The Institution of Chemical Engineers (IChemE) and the Royal Society of Chemistry today echoed the main messages conveyed in a new report from the Chemistry Growth Strategy Group.
Commenting on Strategy for Delivering Chemistry-Fuelled Growth of the UK Economy, Dr Robert Parker, chief executive of the Royal Society of Chemistry said: “The chemistry-based industries and chemistry research in companies and on campuses comprise a vital facet of Britain’s efforts to regain its economic momentum and to challenge world competitors.
“Throughout this year, the Royal Society of Chemistry, the Institution of Chemical Engineers, Society of Chemical Industry, Chemical Industries Association and Chemistry Innovation Knowledge Transfer Network have been campaigning together to underline the tremendous contribution that the chemical sciences make to the economy.”
Dr David Brown, IChemE’s chief executive, said: “The Strategy for Growth report highlights the need for competitive energy sources, and in particular mentions shale gas, a developing source of fuel; if the UK adopts fracking to access shale gas, chemical scientists and engineers will need to play a central role in its production and in monitoring any environmental impact.”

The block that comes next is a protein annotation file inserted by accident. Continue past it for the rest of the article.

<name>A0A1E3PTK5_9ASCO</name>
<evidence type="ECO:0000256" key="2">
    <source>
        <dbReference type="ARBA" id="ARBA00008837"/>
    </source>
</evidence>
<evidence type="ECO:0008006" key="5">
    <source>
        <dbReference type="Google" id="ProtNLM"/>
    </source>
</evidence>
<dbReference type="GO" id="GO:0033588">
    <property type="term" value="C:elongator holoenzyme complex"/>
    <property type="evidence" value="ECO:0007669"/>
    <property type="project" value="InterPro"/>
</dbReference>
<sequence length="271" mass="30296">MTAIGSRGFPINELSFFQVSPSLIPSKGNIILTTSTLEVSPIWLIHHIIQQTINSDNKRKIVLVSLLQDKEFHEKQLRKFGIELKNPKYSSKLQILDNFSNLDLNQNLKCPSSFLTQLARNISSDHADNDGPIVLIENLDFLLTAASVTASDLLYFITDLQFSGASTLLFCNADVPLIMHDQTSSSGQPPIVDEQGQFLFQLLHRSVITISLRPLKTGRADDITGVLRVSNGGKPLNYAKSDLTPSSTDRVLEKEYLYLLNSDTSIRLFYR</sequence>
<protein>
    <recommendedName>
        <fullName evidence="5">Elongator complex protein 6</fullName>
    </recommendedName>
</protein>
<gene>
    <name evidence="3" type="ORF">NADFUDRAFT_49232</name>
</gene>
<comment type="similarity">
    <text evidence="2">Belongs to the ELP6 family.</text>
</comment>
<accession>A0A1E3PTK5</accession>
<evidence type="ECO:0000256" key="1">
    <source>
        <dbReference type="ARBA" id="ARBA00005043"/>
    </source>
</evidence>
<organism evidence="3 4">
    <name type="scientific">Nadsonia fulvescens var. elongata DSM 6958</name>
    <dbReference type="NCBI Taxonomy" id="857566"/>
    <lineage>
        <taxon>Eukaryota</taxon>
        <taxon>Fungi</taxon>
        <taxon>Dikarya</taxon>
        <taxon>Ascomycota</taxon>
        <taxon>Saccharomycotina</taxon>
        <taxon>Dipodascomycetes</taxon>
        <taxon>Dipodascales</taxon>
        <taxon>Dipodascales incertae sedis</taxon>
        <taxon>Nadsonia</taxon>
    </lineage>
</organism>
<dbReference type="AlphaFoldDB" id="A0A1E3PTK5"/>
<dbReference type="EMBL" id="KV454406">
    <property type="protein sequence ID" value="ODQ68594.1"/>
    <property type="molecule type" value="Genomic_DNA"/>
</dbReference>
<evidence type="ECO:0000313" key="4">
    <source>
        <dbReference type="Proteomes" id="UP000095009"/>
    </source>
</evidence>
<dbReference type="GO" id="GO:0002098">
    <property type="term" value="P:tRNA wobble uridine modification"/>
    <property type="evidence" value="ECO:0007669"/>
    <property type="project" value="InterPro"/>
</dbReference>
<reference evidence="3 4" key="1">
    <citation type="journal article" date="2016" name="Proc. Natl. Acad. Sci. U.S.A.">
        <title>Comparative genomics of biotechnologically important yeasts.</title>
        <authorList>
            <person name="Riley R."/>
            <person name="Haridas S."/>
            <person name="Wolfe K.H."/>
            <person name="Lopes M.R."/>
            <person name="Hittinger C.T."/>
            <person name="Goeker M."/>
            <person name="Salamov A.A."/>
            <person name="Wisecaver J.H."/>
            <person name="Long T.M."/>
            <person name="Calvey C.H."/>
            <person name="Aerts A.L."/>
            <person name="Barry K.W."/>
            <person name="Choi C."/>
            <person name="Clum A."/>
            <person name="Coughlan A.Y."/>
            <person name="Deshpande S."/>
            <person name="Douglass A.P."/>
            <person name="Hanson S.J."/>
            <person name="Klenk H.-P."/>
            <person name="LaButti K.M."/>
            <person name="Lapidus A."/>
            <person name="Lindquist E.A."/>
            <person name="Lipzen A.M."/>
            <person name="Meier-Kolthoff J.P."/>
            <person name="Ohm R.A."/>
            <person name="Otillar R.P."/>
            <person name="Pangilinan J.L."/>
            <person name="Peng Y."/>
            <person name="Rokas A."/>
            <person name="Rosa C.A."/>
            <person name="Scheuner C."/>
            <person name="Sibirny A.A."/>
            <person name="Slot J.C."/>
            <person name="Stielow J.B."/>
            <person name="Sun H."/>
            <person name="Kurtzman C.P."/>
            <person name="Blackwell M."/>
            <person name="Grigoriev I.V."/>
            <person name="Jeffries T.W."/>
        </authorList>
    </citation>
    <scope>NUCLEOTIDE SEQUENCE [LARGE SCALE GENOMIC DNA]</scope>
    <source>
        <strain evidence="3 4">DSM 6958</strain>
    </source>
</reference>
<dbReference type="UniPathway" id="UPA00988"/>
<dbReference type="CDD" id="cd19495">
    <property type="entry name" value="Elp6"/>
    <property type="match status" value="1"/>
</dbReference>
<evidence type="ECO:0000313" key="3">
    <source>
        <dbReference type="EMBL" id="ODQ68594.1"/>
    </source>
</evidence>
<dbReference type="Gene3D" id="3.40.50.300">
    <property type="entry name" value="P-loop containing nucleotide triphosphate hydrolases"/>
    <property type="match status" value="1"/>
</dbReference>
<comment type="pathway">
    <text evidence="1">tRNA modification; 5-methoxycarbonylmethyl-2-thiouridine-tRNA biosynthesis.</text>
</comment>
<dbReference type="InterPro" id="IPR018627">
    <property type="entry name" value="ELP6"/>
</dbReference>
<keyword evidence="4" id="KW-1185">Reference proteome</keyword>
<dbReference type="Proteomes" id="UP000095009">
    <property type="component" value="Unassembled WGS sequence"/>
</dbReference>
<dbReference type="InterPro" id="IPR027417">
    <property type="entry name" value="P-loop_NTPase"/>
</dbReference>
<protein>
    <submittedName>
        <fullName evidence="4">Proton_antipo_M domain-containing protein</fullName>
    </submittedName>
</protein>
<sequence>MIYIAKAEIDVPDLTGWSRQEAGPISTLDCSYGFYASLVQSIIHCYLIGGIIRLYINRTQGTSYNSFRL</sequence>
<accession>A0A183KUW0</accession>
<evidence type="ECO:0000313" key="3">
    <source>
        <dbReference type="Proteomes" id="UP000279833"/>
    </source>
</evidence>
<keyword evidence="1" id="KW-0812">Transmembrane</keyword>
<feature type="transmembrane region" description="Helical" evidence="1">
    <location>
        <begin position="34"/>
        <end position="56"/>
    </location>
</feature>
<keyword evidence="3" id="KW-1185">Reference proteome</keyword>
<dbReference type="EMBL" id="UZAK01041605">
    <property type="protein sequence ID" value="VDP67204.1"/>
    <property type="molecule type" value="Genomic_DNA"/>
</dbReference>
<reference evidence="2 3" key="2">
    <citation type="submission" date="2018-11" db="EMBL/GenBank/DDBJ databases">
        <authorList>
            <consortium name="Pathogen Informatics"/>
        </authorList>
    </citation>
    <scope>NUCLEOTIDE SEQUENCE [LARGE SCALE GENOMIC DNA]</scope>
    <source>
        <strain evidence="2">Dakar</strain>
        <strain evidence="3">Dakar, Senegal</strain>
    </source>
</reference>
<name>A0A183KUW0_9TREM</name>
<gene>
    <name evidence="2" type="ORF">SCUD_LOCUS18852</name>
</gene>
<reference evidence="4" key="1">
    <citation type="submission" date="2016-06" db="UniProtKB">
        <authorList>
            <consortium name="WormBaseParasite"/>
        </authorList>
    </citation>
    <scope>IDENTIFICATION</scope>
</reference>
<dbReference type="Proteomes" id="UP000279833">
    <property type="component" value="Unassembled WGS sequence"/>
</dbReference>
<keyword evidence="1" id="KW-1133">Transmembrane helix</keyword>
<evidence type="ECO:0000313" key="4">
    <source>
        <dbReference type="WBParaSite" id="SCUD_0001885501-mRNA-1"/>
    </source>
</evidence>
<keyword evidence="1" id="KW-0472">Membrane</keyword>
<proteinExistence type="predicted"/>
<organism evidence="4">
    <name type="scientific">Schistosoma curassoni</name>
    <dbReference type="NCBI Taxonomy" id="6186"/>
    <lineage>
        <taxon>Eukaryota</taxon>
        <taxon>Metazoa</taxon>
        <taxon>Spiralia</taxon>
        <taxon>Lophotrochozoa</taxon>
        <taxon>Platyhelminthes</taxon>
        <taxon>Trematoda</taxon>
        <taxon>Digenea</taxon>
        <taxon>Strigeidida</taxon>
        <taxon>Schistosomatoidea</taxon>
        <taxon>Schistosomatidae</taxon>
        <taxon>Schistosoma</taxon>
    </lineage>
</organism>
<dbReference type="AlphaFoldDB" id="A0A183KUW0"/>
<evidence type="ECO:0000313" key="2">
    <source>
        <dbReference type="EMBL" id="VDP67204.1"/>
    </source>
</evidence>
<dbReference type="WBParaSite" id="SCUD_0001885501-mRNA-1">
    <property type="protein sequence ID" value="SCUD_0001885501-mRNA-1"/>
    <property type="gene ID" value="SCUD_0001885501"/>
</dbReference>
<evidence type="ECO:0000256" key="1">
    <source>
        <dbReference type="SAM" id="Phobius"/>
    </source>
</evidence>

Dr Parker added: “To stay ahead in the global economic race we have to have a committed, dynamic level of government support for the chemical sciences, paralleled by a recognition of what chemistry can bring to our country through energy, food, water, fuel, health, and in the fight against climate change.”
“The report also puts the spotlight on the need for an innovative environment, and to ensure that we achieve that we also need to ensure a continuing supply of highly-skilled chemical scientists, including those with vocational, graduate and postgraduate qualifications.
“In the past 10 years investment in research and development by the government has slithered towards the base of the international league table; amongst G8 competitors, only one country, Italy, invests less as a proportion of GDP.”